What is, however, of compelling significance is not the nature of power but the question of application of mind (not acting mechanically and without due care, as the administrative lawyers would say). Affirming the earlier rulings on the “high degree of responsibility” upon the trial  judge, the Supreme Court avers that the judge “has a duty under the Constitution and the CrPC, to identify and dispose of frivolous litigation at an early stage by exercising, substantially and to the   fullest extent, the powers conferred…”.

Where does this duty arise from? The Court says that the duty is derivable from Section 165 of the Indian Evidence Act,1872, which empowers the judge to “order production of material and put forth   questions of any form at any time”. It says that incidental “truth finding” powers in the Evidence Act mark the “influence of inquisitorial processes in our legal system”.This proposition may not be quite sustained by a close historical analysis of the common law administration of justice that India has adopted and subsequently developed.

A second proposition is that standards of fairness, developed in the sphere of administrative law doctrines, may not apply to the administration of criminal justice. It is eminently arguable that questions of life and liberty involving the determination of crime and punishment should be responded to only by the complete code of criminal law—the Indian Penal Code, the Criminal Procedure Code and the Indian Evidence Act—and the standards andprinciples developed by the ever-changing flux of administrative law apply primality to the conduct of administrators and not justices administering criminal law. Indeed, it may be cogently maintained that the core standards of criminal law have influenced the later development of rule of law-oriented administrative law explosion.

It is incontestable to say that avoidance of abuse of judicial process is a paramount judicial duty of all courts in India. This duty is ingrained in the common law principles evolved over time and also arise out of the constitutional provisions and purpose.The present decision may be read as just saying this, despite its dwelling somewhat on the arcane details of “inherent powers” and Article 142 authorisation to do “complete justice”.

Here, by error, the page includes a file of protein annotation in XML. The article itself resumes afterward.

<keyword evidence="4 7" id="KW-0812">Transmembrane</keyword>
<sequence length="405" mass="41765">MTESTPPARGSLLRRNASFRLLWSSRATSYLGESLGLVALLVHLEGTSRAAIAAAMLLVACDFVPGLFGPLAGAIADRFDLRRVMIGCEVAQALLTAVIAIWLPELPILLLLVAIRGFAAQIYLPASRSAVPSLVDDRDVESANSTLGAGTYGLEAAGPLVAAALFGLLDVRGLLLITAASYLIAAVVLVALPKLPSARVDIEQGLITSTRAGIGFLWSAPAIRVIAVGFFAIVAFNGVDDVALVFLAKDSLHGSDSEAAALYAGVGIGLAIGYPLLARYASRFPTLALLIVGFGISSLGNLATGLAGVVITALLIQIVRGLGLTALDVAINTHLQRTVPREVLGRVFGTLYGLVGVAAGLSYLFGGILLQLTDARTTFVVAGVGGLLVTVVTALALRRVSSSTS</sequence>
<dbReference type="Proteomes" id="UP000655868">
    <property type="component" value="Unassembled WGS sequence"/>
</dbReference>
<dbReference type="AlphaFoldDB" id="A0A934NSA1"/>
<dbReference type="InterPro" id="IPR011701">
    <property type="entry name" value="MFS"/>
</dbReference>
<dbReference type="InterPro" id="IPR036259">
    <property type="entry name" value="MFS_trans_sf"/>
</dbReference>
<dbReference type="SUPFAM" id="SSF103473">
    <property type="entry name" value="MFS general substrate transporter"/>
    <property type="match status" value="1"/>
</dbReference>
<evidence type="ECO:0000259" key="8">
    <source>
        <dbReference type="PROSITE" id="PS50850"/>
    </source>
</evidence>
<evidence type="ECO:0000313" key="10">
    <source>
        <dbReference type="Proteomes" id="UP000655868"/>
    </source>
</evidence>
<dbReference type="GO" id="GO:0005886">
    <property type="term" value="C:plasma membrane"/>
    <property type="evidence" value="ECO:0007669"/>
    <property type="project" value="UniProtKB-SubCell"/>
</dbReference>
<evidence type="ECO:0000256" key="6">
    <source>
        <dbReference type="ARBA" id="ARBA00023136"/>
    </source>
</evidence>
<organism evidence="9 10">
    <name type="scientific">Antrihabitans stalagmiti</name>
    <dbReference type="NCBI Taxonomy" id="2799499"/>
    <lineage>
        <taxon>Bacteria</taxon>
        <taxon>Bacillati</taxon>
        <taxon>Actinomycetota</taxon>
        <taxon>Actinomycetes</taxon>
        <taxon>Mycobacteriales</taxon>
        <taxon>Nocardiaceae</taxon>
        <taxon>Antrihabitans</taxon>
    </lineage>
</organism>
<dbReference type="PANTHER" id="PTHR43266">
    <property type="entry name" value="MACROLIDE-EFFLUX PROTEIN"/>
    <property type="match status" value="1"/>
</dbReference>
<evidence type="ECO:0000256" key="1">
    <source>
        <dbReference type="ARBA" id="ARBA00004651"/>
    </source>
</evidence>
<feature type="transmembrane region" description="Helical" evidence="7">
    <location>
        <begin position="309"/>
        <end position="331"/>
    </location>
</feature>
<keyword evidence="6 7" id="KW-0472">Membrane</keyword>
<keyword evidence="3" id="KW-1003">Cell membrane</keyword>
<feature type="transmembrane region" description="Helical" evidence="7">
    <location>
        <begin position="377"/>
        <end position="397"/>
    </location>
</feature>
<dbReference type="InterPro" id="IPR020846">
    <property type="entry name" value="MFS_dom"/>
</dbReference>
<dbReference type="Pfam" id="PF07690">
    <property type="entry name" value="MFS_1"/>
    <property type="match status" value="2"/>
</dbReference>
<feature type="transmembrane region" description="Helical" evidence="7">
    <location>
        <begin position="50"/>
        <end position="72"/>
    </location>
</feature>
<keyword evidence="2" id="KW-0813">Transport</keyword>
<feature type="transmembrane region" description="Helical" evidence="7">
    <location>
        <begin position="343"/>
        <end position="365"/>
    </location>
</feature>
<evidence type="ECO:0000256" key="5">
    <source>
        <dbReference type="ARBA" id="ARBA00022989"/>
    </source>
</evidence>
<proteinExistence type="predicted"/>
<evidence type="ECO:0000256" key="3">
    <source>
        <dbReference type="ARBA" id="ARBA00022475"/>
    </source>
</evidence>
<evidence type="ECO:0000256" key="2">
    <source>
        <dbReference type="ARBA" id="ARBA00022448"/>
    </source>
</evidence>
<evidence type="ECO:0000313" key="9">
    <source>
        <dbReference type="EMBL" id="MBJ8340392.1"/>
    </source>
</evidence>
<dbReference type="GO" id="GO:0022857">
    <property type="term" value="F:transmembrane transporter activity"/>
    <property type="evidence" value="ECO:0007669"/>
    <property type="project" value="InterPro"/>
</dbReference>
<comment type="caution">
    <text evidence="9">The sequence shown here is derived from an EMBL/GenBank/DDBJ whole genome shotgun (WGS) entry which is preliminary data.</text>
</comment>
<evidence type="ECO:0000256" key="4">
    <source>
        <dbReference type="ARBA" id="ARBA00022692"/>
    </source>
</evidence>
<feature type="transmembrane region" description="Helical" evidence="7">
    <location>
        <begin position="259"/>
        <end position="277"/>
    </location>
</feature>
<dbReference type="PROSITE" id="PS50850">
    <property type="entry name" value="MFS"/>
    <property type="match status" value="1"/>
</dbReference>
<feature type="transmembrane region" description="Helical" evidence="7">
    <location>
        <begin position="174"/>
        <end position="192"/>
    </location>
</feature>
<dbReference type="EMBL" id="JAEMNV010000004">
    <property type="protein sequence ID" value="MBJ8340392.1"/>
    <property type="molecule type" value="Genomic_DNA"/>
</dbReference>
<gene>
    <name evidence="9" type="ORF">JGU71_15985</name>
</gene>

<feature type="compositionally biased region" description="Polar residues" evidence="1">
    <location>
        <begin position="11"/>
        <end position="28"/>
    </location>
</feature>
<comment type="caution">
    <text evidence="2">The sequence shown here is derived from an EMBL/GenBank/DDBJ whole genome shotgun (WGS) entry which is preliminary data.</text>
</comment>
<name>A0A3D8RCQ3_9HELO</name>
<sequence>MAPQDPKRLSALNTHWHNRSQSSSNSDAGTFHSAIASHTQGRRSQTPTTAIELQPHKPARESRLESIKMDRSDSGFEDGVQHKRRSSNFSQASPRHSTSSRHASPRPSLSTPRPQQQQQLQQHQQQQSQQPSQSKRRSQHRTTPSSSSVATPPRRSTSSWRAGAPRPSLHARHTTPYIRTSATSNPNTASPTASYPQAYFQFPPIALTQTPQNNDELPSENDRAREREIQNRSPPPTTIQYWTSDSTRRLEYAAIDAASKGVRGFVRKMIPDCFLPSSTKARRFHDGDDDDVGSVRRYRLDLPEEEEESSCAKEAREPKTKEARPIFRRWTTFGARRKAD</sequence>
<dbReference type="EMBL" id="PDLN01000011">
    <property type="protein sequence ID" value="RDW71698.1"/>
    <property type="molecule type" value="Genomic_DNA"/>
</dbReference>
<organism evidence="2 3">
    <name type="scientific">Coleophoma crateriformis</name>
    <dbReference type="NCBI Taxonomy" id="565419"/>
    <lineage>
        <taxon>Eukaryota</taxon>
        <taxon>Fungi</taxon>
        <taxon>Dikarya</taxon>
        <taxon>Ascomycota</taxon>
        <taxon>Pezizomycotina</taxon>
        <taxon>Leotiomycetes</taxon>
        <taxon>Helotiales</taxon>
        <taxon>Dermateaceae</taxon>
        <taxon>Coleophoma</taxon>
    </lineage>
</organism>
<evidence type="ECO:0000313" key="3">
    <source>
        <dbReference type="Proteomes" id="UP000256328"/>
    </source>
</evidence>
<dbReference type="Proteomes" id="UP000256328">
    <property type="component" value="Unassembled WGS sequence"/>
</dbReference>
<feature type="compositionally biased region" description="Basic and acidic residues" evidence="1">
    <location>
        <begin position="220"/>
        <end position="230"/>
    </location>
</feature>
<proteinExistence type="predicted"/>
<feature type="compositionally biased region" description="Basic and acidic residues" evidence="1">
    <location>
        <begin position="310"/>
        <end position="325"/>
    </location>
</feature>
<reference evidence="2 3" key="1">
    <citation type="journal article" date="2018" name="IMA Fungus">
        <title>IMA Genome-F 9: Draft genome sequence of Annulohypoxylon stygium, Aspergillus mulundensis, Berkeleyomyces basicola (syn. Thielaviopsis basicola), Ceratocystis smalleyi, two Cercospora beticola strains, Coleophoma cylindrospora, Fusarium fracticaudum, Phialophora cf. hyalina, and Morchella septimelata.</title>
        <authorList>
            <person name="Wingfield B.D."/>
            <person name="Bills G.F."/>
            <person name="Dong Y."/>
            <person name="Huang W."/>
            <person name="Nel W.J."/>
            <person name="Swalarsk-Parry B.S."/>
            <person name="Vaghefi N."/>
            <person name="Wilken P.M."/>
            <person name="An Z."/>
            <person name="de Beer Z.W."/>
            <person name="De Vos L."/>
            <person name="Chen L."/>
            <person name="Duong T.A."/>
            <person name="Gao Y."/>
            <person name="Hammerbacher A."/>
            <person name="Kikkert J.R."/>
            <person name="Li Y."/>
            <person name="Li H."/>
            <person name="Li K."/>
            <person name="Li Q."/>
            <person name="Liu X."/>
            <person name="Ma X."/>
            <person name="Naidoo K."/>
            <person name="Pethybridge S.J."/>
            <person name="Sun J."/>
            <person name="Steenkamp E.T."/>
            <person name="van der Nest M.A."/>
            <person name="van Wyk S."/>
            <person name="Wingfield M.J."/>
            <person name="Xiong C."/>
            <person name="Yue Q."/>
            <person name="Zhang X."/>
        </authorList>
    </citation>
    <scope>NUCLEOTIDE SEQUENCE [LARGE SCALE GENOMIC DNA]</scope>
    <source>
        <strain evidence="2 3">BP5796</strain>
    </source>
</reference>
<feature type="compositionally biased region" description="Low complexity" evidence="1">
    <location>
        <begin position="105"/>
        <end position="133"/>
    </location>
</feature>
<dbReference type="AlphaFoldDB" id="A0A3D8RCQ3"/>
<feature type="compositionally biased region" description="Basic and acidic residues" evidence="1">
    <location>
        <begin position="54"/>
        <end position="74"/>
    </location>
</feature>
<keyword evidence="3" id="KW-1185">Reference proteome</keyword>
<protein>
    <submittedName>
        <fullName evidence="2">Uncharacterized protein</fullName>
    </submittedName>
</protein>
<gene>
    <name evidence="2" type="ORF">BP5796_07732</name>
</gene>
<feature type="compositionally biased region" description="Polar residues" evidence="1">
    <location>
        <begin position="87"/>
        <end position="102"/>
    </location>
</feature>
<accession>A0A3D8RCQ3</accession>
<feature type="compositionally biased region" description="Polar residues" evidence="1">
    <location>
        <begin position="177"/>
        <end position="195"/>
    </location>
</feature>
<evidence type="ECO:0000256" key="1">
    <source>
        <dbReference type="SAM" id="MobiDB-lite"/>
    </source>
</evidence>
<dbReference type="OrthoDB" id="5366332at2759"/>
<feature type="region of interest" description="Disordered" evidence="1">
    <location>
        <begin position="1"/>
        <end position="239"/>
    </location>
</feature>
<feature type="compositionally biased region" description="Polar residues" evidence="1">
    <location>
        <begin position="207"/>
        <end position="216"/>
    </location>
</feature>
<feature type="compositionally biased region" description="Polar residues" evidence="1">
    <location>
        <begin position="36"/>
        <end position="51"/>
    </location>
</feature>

In any event, the judicial message pertaining to quashing of charges is stark and simple: judicial duty[1] requires that charge should not be framed casually or arbitrarily with partisan motives or results but with due diligence and responsibility by police, prosecution and the judiciary. Such diligence should be exercised by all at the start of criminal trial and  may not be left to the labyrinthine processes of appeal and cross appeals, which may in manifest situations eventually lead to quashing of charges by the appellate court. Fair trial conceptions developed by the apex court itself require that judicial officers scrupulously avoid judicial practices that comprise a “fly now, pay later” mentality. An important jural postulate of a civilised society is that prosecution shall never degenerate into persecution; this is happily now also a constitutional prescription.[2]

The salutary ruling in Pepsi Food (1998) is rightly underscored by the learned Justices. It held: “The order of the Magistrate summoning the   accused must reflect that he has applied his mind to the facts of the case and the law applicable thereto”. Further: “It is not that the Magistrate is   a silent spectator at the time of recording of preliminary evidence before summoning of the accused. The Magistrate has to carefully scrutinise the evidence brought on record and may even himself put questions to the complainant and his witnesses to elicit answers to find out the   truthfulness of the allegations or otherwise and then examine if any offence is prima facie committed…”

Why is it that the magistrates do not follow these clear and cogent prescriptions? Is it the case that the Supreme Court arrives at quashing decisions without a careful scrutiny of facts which may justify the framing of the charge? After all, abdication of judicial duty is a very serious stricture. But the Court here dwelt with all the facts of the case and pointedly drew attention to the “the plight of a litigant caught in the cobweb of frivolous proceeding”.